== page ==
Ethanol, Inflation and Biden’s Energy Policy

Source: By C. Boyden Gray, Wall Street Journal • Posted: Tuesday, April 19, 2022

Does it make sense to divert corn stocks to use more E15 gasoline?

President Biden speaks about ethanol in Menlo, Iowa, April 12. Photo: Rachel Mummey/Bloomberg News

The editorial board levies legitimate criticisms of the Biden administration’s energy policy, but its skepticism about ethanol is based on mistaken premises (“Biden’s Ethanol Gas Price Trick,” April 13).

First, it’s wrong that ethanol is bad for the environment and cars. Higher blends of ethanol are not only cheaper, but are also safe and green. Carbon-dioxide emissions from increased land use are more than offset by the replacement of nonrenewable fossil fuels with renewable ethanol. Ethanol also doesn’t meaningfully increase food prices, as it is a natural, nonprotein coproduct of the creation of corn feed for livestock.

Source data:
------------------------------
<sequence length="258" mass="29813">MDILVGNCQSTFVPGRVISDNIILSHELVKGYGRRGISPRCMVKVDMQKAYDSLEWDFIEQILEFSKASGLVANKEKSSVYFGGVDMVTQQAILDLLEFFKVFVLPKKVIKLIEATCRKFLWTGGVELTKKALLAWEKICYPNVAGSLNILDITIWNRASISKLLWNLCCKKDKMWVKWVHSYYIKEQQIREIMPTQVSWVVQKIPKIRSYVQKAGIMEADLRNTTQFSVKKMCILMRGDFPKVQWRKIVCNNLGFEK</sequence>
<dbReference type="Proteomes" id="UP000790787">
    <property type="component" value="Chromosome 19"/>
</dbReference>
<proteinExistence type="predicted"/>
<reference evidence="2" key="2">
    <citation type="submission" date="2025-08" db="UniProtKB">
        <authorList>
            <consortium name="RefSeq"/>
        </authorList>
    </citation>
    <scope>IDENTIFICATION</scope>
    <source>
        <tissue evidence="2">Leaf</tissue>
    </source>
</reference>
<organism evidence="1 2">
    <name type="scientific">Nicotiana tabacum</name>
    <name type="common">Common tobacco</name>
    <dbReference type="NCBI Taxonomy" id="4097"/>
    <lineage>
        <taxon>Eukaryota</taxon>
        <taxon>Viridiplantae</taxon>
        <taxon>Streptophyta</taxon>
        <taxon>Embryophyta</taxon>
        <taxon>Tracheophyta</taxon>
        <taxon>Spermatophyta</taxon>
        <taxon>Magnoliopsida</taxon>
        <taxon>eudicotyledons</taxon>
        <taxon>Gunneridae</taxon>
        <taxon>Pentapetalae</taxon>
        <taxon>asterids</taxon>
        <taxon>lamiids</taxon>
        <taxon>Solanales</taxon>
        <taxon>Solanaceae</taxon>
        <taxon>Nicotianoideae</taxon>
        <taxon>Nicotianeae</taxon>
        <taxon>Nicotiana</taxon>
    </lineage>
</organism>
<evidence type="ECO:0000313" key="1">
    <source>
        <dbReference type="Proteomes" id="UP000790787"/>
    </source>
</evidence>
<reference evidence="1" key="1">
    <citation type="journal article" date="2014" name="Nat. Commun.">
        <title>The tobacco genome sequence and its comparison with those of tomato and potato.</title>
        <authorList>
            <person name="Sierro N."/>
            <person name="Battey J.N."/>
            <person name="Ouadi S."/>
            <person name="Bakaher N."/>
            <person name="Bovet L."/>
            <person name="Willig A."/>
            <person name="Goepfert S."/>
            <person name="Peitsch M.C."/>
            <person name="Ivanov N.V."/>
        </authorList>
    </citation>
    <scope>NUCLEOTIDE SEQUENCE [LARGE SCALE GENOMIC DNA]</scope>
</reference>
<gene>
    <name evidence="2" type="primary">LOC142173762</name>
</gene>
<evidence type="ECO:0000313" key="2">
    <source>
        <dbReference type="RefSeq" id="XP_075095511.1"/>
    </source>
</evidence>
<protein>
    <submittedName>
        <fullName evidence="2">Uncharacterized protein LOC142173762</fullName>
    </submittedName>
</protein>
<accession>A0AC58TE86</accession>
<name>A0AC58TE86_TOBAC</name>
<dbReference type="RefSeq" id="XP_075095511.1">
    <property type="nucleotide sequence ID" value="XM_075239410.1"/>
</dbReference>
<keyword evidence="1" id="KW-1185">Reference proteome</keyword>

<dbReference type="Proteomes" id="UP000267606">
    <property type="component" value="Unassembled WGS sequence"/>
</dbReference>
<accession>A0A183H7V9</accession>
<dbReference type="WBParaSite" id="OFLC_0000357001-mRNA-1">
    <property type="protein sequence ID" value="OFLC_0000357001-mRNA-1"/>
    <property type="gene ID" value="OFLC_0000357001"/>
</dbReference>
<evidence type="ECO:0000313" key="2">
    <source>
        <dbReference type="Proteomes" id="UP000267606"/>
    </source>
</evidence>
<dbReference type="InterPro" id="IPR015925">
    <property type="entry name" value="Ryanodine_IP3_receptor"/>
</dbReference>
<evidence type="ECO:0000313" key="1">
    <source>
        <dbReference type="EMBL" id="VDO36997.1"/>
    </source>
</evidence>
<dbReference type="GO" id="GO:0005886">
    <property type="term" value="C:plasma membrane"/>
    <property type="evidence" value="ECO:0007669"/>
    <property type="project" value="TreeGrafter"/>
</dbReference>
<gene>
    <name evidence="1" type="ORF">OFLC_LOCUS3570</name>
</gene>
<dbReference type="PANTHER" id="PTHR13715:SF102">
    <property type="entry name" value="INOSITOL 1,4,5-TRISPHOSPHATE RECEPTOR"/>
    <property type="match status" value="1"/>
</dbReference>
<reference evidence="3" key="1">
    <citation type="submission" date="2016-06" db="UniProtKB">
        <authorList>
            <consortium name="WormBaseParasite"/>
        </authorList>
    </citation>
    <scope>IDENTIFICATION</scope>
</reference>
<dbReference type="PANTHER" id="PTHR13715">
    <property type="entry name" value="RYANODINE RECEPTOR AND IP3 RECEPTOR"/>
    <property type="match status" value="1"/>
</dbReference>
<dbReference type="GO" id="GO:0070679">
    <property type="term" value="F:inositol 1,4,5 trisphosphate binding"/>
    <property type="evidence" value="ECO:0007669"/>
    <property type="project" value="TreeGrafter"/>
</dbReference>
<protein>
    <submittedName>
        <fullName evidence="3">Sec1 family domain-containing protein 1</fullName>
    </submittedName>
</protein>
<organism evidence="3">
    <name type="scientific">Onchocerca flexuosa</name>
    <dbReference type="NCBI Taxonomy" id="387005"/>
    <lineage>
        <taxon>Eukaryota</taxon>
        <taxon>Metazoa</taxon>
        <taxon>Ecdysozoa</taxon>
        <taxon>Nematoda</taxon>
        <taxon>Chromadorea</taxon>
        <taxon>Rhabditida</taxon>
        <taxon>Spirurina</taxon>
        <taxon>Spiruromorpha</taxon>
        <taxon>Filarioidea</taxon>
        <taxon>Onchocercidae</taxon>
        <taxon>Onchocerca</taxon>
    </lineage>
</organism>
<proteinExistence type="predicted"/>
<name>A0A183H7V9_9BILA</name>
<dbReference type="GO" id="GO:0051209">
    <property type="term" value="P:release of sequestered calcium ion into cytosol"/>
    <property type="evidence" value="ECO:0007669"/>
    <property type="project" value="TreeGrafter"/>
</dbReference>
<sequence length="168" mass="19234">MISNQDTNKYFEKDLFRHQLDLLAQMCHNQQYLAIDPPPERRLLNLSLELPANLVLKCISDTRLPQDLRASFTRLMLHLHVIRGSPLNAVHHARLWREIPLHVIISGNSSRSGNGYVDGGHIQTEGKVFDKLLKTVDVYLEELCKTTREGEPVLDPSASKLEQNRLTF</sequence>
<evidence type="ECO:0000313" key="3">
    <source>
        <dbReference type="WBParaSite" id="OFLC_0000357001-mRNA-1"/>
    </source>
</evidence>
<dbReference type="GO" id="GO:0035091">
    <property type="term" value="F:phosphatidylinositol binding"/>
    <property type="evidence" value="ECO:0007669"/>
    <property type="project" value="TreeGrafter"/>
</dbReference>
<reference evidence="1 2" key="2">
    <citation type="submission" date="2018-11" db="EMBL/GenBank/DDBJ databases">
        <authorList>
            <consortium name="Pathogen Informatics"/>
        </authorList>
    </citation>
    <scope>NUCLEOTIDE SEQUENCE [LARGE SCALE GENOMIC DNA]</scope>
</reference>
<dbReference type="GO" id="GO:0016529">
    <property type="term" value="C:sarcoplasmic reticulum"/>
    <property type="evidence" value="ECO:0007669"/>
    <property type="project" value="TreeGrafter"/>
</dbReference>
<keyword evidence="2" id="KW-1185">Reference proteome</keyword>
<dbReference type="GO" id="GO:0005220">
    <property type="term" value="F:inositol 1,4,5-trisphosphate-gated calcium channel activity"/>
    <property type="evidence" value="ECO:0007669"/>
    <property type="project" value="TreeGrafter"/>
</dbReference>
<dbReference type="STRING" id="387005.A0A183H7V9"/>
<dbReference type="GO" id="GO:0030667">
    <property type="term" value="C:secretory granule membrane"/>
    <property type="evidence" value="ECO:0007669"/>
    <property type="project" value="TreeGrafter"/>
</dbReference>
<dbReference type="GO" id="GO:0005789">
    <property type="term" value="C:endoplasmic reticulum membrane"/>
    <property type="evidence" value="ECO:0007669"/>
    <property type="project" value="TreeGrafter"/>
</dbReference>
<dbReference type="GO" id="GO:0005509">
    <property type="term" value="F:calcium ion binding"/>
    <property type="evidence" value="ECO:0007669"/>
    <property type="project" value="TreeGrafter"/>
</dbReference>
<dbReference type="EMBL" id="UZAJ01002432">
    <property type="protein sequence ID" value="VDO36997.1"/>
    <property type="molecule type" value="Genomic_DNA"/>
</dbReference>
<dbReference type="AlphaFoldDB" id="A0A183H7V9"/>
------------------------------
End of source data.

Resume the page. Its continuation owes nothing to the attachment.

Second, ethanol is not at odds with U.S. oil and gas. American fuel policy is a web of conflicting subsidies and regulations: Some help oil and gas, some help biofuels and many promote electric cars. How exactly to move to a more rational, all-of-the-above energy policy is a tough question, but anything that eliminates irrational regulatory barriers to greener and cheaper fuel is something everyone should support.

C. Boyden Gray

Washington

Mr. Gray was White House counsel to President George H.W. Bush. His firm, Boyden Gray & Associates, represents corn growers and other clients with interests in ethanol sales.

 

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